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Journal of Animal Science Abstract -

Associations of heart and adipocyte fatty acid-binding protein gene expression with intramuscular fat content in pigs.


This article in

  1. Vol. 79 No. 2, p. 347-354


  1. F Gerbens,
  2. F J Verburg,
  3. H T Van Moerkerk,
  4. B Engel,
  5. W Buist,
  6. J H Veerkamp and
  7. M F te Pas
  1. Department of Genetics and Reproduction, Institute for Animal Science and Health, ID-Lelystad, The Netherlands.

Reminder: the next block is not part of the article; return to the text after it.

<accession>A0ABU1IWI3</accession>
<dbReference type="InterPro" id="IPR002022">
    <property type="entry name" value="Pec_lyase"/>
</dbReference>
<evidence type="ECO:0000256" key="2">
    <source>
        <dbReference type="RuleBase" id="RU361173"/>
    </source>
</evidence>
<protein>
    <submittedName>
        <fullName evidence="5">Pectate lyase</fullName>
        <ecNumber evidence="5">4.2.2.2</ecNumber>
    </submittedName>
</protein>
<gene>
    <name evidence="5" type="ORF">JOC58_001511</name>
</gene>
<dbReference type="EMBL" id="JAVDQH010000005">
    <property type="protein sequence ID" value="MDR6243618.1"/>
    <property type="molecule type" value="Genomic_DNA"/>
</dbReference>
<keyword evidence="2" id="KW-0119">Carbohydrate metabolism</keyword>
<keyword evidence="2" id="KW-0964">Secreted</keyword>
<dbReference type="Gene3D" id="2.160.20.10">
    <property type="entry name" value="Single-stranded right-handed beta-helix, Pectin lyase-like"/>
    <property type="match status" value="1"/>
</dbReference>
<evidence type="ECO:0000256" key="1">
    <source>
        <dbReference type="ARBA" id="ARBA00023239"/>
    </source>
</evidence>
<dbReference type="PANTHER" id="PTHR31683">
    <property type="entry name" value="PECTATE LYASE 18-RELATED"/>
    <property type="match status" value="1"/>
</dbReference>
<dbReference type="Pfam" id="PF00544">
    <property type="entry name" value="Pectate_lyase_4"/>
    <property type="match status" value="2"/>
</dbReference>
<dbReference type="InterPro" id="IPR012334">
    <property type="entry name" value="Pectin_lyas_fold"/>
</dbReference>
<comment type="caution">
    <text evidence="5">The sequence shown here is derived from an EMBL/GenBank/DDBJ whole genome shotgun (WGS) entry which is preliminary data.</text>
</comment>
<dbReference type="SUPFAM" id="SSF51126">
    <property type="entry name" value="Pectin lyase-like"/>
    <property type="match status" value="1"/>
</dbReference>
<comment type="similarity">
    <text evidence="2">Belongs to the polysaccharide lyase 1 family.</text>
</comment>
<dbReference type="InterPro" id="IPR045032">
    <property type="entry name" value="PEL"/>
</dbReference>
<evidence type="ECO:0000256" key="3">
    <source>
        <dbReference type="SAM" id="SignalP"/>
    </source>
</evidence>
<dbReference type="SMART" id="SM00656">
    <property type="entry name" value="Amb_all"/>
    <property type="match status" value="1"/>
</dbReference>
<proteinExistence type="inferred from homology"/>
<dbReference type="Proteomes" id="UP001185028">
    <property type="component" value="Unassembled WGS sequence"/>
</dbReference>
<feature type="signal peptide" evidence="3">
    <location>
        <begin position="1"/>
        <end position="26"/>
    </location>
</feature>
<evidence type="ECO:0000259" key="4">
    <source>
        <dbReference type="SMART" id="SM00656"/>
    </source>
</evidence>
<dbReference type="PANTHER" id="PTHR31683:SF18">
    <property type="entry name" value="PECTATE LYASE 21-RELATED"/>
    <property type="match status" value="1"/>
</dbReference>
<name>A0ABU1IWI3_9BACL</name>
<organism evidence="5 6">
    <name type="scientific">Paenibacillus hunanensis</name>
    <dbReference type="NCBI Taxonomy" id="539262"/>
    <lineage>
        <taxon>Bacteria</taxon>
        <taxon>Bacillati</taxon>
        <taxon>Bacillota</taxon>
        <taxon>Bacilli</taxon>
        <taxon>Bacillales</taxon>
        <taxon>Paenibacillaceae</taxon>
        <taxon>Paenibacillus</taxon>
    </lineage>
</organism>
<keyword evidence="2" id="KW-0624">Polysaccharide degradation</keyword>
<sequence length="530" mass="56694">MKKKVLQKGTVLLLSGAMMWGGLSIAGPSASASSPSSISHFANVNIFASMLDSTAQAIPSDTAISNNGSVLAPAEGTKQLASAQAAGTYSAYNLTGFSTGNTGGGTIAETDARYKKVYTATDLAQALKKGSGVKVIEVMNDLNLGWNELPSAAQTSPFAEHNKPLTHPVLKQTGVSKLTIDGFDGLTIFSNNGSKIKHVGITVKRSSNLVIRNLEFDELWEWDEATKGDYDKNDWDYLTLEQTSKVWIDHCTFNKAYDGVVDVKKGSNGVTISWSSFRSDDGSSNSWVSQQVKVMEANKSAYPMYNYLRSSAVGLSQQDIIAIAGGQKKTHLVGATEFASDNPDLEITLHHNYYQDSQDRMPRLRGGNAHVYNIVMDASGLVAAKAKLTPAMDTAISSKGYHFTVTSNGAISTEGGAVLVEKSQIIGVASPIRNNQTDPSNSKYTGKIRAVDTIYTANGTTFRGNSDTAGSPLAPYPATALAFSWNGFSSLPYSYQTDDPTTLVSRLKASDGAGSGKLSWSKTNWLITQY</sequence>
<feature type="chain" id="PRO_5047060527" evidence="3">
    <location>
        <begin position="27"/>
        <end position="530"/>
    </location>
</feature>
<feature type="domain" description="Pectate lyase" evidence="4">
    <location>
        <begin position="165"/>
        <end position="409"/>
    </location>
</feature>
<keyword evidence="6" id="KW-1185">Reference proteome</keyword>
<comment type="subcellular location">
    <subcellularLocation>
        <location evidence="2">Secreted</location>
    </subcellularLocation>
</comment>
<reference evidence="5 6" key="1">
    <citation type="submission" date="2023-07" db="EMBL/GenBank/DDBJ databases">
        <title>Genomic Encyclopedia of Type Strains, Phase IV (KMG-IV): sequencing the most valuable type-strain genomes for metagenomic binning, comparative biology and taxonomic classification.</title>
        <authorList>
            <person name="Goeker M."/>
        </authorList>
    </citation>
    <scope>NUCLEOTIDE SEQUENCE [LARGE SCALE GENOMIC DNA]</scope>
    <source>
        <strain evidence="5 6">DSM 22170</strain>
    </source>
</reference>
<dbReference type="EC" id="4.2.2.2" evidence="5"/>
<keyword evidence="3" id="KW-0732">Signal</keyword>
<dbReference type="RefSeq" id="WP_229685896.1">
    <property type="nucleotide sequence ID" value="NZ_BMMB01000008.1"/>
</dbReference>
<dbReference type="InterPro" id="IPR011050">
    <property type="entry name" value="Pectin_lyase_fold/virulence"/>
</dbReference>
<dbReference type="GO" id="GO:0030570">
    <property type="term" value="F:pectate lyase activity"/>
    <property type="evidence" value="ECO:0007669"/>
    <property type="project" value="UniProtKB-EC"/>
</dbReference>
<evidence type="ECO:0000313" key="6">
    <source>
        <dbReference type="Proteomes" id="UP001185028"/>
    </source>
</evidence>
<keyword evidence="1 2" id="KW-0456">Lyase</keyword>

Intramuscular fat content is a major determinant of meat quality in pigs. Previously, polymorphisms in the adipocyte and heart fatty acid-binding protein genes, A-FABP and H-FABP, have been significantly associated with genetic variation of intramuscular fat content in a Duroc pig population. Further support for the role of H-FABP but not for A-FABP was found in a Meishan crossbred population. However, the effect of closely linked genes could not be excluded in these analyses. To validate the role of A-FABP and H-FABP in intramuscular fat accretion, 153 pigs of a crossbred genotype were evaluated for the A-FABP and H-FABP polymorphisms, mRNA, and protein expression levels of both FABP genes and intramuscular fat content in the longissimus lumborum muscle. For H-FABP, statistical analyses showed significant differences in mRNA but not protein expression levels between H-FABP HaeIII PCR-RFLP genotype classes. Between these genotype classes, significant differences in intramuscular fat content were found within barrows but not in gilts. Moreover, H-FABP mRNA but not protein expression levels were significantly related to intramuscular fat content. For A-FABP genotype classes, no significant differences in mRNA and protein expression levels were found. However, a significant difference in intramuscular fat content was found within barrows but not in gilts. In addition, a significant relationship between A-FABP mRNA but not protein expression levels and intramuscular fat content was found. In conclusion, variation of intramuscular fat content could not be explained by differences in A-FABP and H-FABP mRNA and protein expression levels. However, this may be due to limitations of the assays used and(or) the inappropriateness of the time of sampling. Finally, results suggest that A-FABP and H-FABP expression are translationally rather than transcriptionally regulated.

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